Some people have heroes who are larger than life. Characters on television (or the actors who play them), best-selling authors, record-smashing Olympic medalists. Their antics and their triumphs captivate audiences around the globe. Perhaps I am simplistic in the fact that my heroes are usually smaller. While I can be inspired by the high-flying oratory of great speakers or the dramatic careers of admirable peace-makers, I find I most identify with-- and, indeed, idolize-- those who are closest to my heart. That is why, when I think of who I consider my hero, it is my father, Michael Lachtrup, who stands out.
|My father, wearing his hospital coat|
I have always been impressed by people who are willing to work hard and to go after what they want. My father is one of those people. As an optometrist, he put himself through both college and medical school, determined to make a career for himself even when it seemed difficult. Now, he has had the opportunity to work for one the the finest hospitals in the country. Oftentimes his work can be very taxing-- just yesterday he recalled his secretary beginning his day by informing him that he had twenty-two appointments already booked. These appointments were ultimately interspersed by several emergency cases. Yet, I believe he derives a great amount of satisfaction from his work. The time when he is most despondent is not when he is at peak business, but after a slow day with only a handful of patients. During the fourteen years I have known him, I have always been impressed by his work ethic and his devotion to what he does. His determination, which is less to succeed than it is to perform whatever task he is given thoroughly and well, is a model I strive to emulate.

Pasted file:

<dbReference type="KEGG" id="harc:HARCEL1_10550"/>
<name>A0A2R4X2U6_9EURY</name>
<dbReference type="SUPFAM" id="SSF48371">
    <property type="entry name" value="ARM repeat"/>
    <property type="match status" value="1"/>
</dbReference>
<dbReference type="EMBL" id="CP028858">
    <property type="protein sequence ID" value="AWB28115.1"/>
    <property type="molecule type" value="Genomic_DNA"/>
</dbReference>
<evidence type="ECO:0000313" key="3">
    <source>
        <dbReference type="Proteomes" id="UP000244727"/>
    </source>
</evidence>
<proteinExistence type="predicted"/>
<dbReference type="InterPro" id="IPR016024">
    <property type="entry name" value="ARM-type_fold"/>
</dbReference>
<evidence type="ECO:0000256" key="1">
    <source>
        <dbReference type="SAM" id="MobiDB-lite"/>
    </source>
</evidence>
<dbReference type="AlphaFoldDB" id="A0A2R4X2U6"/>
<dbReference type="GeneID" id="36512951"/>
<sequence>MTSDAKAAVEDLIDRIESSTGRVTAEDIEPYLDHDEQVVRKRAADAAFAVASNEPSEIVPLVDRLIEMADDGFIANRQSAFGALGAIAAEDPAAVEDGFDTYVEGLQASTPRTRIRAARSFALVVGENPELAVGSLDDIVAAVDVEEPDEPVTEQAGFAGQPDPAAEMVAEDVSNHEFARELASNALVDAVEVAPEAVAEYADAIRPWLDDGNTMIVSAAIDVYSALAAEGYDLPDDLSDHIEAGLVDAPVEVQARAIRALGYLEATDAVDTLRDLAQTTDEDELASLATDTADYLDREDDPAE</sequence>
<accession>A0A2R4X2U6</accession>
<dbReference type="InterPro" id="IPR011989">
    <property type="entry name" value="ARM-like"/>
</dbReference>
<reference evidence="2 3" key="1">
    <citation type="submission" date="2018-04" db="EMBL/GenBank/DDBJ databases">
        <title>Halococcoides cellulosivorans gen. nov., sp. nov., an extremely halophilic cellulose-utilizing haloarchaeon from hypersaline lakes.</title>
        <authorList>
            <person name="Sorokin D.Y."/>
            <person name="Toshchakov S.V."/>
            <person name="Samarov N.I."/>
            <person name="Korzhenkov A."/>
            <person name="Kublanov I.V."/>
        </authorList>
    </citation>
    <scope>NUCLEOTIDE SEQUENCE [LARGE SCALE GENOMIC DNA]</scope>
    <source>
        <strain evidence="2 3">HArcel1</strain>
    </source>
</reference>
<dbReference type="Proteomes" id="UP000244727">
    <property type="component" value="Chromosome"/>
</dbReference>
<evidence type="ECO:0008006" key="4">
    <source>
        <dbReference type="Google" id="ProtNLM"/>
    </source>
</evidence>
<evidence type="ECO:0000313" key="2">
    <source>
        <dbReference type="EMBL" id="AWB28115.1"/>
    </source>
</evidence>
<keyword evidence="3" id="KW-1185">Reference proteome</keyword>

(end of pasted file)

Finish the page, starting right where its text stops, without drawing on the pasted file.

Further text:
My father may be at his worst when business is slow, but I believe he is probably happiest perched atop a bicycle, whizzing down a narrow bike path with nothing but the trees and the (boiling) sun at his back. My father has always been health-conscious, but more than that he enjoys the outdoors and the beauty of combining nature and exercise. He is far more at home dipping a canoe paddle into the cool waters of a glassy stream than he has ever been in an office. From this he has taught me both to love and revere nature. There is very little in this world more beautiful than the sky on a crisp autumn day, or the look of bare tree branches against a winter sky. My father has helped me appreciate this magnificence. When he sees something that strikes him, his face breaks into a smile and he points, jabbing the air with his finger in excitement. Look! Would you look at that!
|Whizzing away on his bike|
More than anything, my father has taught me how to love: how to love what you do, where you are, and what is around you. It is a rare gift to be able to stand back and simply appreciate what life has given to you-- one's family and friends, the books one enjoys, even the leaves on the trees. He is more than a perpetual optimist-- he is a perpetual grateful recipient, be the gift that of a cloudless ninety-degree day or the serenity he derives from cooking a perfect meal. It is not a blindness to the bad so much as an acute vision for what is good.
I have always been buoyed by the assurance that my father loves me. He has never been shy to tell me that he cares about me and that he always will. Yet, he also demonstrates this through action every day. His thoughtfulness is what I am reminded of when I sit down to dinner and he has carefully prepared my asparagus without butter, just as I like it. When I am ranting about something that frustrates me, he is attentive. He has built his life around the care of others-- as a doctor, a husband, and as a devoted father. In doing this, he is able to assure me that there is always goodness in the world, even if occasionally it seems there is very little. As an eye doctor, my father deals with the concept of sight for his work. It is appropriate, then, that it was also he who taught me to see the wonders of what is around me.
|Leaves in the fall|